pet dentalThe mind-body connection is likely a term you’ve already heard, but what about mouth-body connection? In both humans and pets, it’s nearly impossible to maintain good health without paying attention to oral hygiene.

According to the American Veterinary Dental College, the majority of dogs and cats have some form of periodontal disease by age three. This puts them at risk for tooth loss, severe pain, and a variety of health issues. Owner education and action are essential to preventing and treating periodontal disease in pets.

What Causes Periodontal Disease in Pets?

The process of developing periodontal disease in pets is similar to how it develops in humans:

  • Bacteria in the mouth reproduce and form a sticky substance called plaque.
  • As the plaque ages, minerals in the saliva harden it into calculus, also known as tartar, which adheres to the teeth.
  • As the tartar moves below the gum line, it damages the supportive tissues surrounding each tooth, causing pain, bone loss, infection, and eventually loss of the tooth itself.
  • Bacteria from periodontal disease can also enter the bloodstream, where it circulates throughout the body and can damage the heart, kidneys, liver, and other organs.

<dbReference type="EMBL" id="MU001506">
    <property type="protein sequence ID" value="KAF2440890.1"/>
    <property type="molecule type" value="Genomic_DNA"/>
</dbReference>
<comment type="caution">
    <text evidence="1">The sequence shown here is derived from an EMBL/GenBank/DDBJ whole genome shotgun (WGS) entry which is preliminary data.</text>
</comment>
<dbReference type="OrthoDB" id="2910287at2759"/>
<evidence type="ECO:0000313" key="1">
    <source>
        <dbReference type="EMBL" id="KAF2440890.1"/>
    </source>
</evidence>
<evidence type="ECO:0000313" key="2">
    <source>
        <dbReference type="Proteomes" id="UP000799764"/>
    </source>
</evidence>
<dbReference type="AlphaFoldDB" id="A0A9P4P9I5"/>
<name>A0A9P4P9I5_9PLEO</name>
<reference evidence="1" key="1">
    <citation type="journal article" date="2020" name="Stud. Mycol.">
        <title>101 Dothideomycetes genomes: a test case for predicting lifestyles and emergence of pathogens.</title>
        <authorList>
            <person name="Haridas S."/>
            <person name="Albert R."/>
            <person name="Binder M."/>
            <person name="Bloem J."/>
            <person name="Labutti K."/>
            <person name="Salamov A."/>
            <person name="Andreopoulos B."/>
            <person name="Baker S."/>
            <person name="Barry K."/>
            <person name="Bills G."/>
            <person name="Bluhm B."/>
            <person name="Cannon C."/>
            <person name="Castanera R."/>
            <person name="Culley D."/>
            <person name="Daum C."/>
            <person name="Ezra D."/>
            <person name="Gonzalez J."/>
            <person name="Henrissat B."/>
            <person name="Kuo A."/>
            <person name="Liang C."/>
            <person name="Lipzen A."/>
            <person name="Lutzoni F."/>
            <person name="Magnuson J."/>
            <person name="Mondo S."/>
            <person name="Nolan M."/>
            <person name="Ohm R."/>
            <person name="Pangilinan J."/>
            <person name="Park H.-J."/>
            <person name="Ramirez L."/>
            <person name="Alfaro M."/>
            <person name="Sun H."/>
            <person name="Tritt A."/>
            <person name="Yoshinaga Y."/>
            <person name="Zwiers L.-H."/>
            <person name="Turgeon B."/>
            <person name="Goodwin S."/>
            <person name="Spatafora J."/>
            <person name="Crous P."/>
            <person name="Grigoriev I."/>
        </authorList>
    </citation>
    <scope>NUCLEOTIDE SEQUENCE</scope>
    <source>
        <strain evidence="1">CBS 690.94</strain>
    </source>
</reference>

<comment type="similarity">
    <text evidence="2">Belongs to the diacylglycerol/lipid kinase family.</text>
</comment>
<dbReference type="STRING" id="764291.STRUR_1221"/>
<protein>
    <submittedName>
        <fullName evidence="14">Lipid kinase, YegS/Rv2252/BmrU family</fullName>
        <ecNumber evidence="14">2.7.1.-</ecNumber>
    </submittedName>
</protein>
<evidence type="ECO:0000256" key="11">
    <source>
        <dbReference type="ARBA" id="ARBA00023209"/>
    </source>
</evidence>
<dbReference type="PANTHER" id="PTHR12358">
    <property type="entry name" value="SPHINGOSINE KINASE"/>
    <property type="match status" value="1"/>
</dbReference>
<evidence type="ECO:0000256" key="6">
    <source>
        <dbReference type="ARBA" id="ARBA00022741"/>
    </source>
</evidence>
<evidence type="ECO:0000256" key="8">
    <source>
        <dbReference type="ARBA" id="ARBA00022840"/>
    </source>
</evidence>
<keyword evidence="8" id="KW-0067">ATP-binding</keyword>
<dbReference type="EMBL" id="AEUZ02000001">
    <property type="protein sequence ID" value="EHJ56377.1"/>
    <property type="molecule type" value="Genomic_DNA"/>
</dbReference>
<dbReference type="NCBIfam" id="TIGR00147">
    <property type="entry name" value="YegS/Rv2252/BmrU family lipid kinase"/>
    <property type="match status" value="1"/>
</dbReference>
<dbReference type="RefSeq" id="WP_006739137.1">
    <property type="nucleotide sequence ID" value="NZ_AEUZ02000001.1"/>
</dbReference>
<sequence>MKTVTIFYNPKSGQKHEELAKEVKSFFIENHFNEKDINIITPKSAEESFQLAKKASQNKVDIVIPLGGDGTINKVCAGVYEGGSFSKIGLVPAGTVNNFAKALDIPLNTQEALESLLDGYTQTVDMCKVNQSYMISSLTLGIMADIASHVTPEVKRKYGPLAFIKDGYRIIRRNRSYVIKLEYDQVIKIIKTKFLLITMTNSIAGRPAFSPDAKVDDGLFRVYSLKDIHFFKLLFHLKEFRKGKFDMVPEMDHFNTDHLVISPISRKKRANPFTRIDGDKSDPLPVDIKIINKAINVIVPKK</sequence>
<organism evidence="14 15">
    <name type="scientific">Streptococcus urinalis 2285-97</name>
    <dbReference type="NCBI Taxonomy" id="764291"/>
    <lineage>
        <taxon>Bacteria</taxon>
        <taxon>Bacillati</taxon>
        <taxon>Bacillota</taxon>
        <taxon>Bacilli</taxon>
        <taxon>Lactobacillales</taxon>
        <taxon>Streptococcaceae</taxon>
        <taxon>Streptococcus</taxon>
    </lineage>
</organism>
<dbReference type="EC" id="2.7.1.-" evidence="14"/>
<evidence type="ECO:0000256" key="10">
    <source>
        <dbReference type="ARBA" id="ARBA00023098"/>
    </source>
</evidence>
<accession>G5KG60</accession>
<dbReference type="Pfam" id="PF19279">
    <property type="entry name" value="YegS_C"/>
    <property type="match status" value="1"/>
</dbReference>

Signs and Symptoms

Poor oral hygiene can manifest itself in a variety of ways. Give us a call if your pet is experiencing any of the following symptoms of periodontal disease:

  • Bad breath
  • Bleeding gums
  • Missing, loose, or broken teeth
  • Discolored teeth
  • Pawing at mouth or other signs of oral pain
  • Red or swollen gums
  • Difficulty chewing
  • Loss of appetite

Untreated periodontal disease in pets can also cause:

  • Nasal discharge
  • Bone loss around the teeth
  • Jaw fractures
  • Tooth abscess
  • Oral cancers

Making Dental Care a Priority

The key to managing periodontal disease is prevention. You can make your pet’s dental health a priority in the following ways:

  • Good home care, in the form of daily toothbrushing and weekly inspection of your pet’s mouth, is a great place to start. If you have never brushed your pet’s teeth, start slowly and offer lots of praise and encouragement (choose a pet-safe toothpaste and toothbrush). Don’t give up! With time, your pet will adjust to the new routine.
  • Regular dental examinations are a part of your pet’s wellness plan. Your veterinarian inspects your pet’s mouth at each wellness exam and will make recommendations for professional follow-up care as needed.
  • Most pets require a dental cleaning and x-rays under general anesthesia from time to time, necessary to remove tartar buildup and check below the gum line.

You may also provide your pet with a dental treat, chew, or rinse to supplement their dental care routine. Check out this list of approved products, and let us know if you have any questions about periodontal disease in pets or any other pet topic. The veterinarians and staff at Poulsbo Animal Clinic look forward to working with you to care for your pet.